Each option has pros and cons with regard to local impacts such as truck and/or rail and barge traffic for one station. Trucking was proposed to transport material to local markets or landfills. Rail and barging were proposed for out of state markets. Truck traffic could range between 572 trucks a day to 718 trucks a day if material at all four sites were recycled within the parameters of the bids received.

In addition, the options to recycle should be considered along with other options to closure the ponds such as enhanced closure in place with groundwater remediation or removal to a landfill.

Chesapeake Memorandum of Agreement

Dominion Energy is committed to consistent standards of closure and protection of the environment for all of the coal ash at Chesapeake Energy Center. We have signed a Memorandum of Agreement with the Commonwealth of Virginia where we agree to groundwater monitoring and closure steps for all of the coal ash at the Chesapeake Energy Center under the same strict standards imposed by federal and state ash rules.

That means all of the ash facilities at Chesapeake Energy Center will require ongoing groundwater monitoring, corrective action, as well as closure and post-closure care under the jurisdiction of the Virginia Department of Environmental Quality. The strictest closure standards and groundwater protection standards will apply to the Bottom Ash Pond, the Landfill, and the Historic Pond at the site.

Groundwater Results

Recent groundwater test results for ash facilities at six power stations - Bremo’s North Pond, the Lower and Upper Ash Ponds at Chesterfield, Possum Point Pond D and the landfills at VCHEC, Clover and Yorktown can be found here.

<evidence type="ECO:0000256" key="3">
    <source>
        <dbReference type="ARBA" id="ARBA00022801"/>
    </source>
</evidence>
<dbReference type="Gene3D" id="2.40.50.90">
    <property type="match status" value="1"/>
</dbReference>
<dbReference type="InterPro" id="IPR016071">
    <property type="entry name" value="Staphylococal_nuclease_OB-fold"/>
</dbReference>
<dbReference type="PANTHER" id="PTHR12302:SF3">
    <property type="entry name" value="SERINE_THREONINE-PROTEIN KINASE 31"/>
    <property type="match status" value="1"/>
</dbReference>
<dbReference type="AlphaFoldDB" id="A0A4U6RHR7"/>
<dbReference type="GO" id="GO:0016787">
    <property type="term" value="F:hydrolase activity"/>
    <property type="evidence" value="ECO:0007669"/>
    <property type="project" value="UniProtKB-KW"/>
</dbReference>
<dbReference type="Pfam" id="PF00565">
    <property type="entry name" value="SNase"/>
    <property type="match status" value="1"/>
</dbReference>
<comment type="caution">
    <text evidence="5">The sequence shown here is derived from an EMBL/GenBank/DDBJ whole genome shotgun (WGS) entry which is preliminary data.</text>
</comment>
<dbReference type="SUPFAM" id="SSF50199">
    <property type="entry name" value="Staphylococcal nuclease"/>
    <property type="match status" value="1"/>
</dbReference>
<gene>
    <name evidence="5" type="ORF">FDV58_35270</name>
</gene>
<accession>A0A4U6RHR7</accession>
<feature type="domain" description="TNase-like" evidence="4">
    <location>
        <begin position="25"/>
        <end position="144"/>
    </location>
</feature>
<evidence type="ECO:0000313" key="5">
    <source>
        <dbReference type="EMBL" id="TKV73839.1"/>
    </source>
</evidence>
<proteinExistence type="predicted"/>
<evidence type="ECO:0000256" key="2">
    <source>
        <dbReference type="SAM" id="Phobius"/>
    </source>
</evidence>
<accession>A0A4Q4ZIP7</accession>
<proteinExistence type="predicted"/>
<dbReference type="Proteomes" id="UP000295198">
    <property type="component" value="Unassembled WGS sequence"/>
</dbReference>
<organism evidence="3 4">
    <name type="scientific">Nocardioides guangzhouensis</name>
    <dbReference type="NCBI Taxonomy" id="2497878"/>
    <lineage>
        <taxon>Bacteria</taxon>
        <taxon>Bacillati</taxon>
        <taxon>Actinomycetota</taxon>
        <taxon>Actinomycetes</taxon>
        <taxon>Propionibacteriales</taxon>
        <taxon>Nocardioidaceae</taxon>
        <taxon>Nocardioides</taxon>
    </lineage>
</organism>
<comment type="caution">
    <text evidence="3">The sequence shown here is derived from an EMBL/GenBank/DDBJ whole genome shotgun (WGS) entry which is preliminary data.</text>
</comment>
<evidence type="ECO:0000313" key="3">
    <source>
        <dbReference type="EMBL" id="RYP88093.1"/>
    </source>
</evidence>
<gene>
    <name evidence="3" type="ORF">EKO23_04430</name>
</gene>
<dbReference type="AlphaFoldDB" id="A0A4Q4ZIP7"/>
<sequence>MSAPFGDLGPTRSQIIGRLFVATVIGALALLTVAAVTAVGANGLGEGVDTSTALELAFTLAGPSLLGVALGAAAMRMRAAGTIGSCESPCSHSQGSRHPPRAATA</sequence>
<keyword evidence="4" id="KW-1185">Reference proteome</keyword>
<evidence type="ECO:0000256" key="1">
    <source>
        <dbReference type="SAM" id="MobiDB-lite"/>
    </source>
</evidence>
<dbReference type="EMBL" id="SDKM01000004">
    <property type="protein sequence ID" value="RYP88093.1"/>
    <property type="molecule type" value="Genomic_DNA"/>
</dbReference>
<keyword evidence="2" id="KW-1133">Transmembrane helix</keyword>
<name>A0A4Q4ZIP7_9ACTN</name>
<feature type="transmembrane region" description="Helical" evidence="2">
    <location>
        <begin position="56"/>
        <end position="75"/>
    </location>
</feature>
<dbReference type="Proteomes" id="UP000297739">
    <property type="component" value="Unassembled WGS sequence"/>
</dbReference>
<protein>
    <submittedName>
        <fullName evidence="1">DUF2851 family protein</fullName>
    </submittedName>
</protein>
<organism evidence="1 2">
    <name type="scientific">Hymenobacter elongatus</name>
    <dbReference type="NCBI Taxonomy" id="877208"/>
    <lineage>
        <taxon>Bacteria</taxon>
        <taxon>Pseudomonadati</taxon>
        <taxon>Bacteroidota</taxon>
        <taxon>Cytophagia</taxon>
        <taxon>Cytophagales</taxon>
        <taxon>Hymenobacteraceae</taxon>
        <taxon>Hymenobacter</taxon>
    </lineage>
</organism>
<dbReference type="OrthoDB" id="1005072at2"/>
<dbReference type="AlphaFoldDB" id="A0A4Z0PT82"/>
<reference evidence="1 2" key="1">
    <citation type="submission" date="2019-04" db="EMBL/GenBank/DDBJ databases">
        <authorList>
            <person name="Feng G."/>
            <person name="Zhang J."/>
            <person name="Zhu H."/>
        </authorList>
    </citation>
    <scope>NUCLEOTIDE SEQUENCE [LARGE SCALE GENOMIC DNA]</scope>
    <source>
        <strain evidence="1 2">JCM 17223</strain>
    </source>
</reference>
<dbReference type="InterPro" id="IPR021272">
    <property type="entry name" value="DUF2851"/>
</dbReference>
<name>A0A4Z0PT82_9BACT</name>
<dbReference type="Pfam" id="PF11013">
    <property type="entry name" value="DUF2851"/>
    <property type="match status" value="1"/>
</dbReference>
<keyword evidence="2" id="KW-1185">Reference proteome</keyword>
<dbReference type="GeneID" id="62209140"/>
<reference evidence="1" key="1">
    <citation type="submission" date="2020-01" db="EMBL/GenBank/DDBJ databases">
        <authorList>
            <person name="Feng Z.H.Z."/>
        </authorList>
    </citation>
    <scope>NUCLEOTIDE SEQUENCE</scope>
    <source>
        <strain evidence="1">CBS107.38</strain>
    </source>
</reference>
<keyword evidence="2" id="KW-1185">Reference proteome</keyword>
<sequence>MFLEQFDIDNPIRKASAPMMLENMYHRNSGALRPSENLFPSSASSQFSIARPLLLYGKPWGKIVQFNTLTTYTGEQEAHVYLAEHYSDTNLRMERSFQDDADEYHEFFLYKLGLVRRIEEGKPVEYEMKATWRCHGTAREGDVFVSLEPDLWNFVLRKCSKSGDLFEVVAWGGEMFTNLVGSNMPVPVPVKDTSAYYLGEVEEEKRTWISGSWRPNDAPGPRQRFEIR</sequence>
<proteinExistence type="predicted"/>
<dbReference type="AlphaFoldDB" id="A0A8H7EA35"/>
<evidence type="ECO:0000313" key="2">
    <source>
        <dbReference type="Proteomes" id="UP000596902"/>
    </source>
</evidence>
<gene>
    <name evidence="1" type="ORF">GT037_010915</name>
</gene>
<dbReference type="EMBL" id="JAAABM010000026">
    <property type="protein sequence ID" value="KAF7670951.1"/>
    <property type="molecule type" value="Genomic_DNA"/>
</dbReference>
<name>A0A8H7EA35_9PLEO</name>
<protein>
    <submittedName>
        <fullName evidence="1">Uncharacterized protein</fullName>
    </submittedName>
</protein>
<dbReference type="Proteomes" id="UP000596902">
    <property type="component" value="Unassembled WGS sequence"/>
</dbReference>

There are no impacts to drinking water or public health.

Groundwater and surface water sampling has been and remains in place at all of the stations. Dominion Energy takes these results very seriously. Any impact or potential impact to our environment has our full attention. There are many ways to address these issues. We are currently determining the most effective means by which to move forward for our communities and our environment.

In 2017, at the direction of the Virginia General Assembly, Dominion Energy reported on closure options for 11 ash ponds at four of our Virginia power stations were assessed.

We hired AECOM, an engineering firm with broad experience in environmental engineering, including previous assessments of ash pond closure options in other regions of the U.S. to conduct the report.

We asked them to evaluate the environmental and community impacts, safety, costs and timeline for closing the ash ponds. This included capping and closing the ponds in place, placing the coal ash in a lined landfill as well as removing and recycling it.

The study was peer reviewed by a technical expert from Old Dominion University Research Foundation.

A link to the report is below. This report included feasible options that exist to manage the storage of coal ash, the costs associated with those options and the impacts to the community that are associated with the work.

Groundwater Monitoring Data

Mandy Tornabene, Vice President of Environmental Services talks about how Dominion Energy will responsibly manage the byproducts of coal powered generation.

Protecting Our Waters

Chief Environmental Officer Pam Faggert and Cathy Taylor, Director of Environmental Support, provide insight into the steps we are taking to protect our waters.


As we safely and permanently close our 11 coal ash ponds at four facilities in Virginia, we are committed to keeping the waterways in our communities clean, and no ash will be released into Virginia’s waterways at any time during the process of closing Dominion Energy’s coal ash ponds.

Process of closing coal ash ponds 

To close the coal ash ponds, we will treat and test the water before release. All testing data will be regularly updated and available to the public on our website. The closure approach is unique for each station.

Note that while the recycling analysis is conducted at Possum Point, at the last remaining pond with ash (Pond D), the company will temporarily cease the release of treated water from the pond. Therefore, water treatment will not be required while this assessment occurs. The current treatment system will be temporarily removed from the site.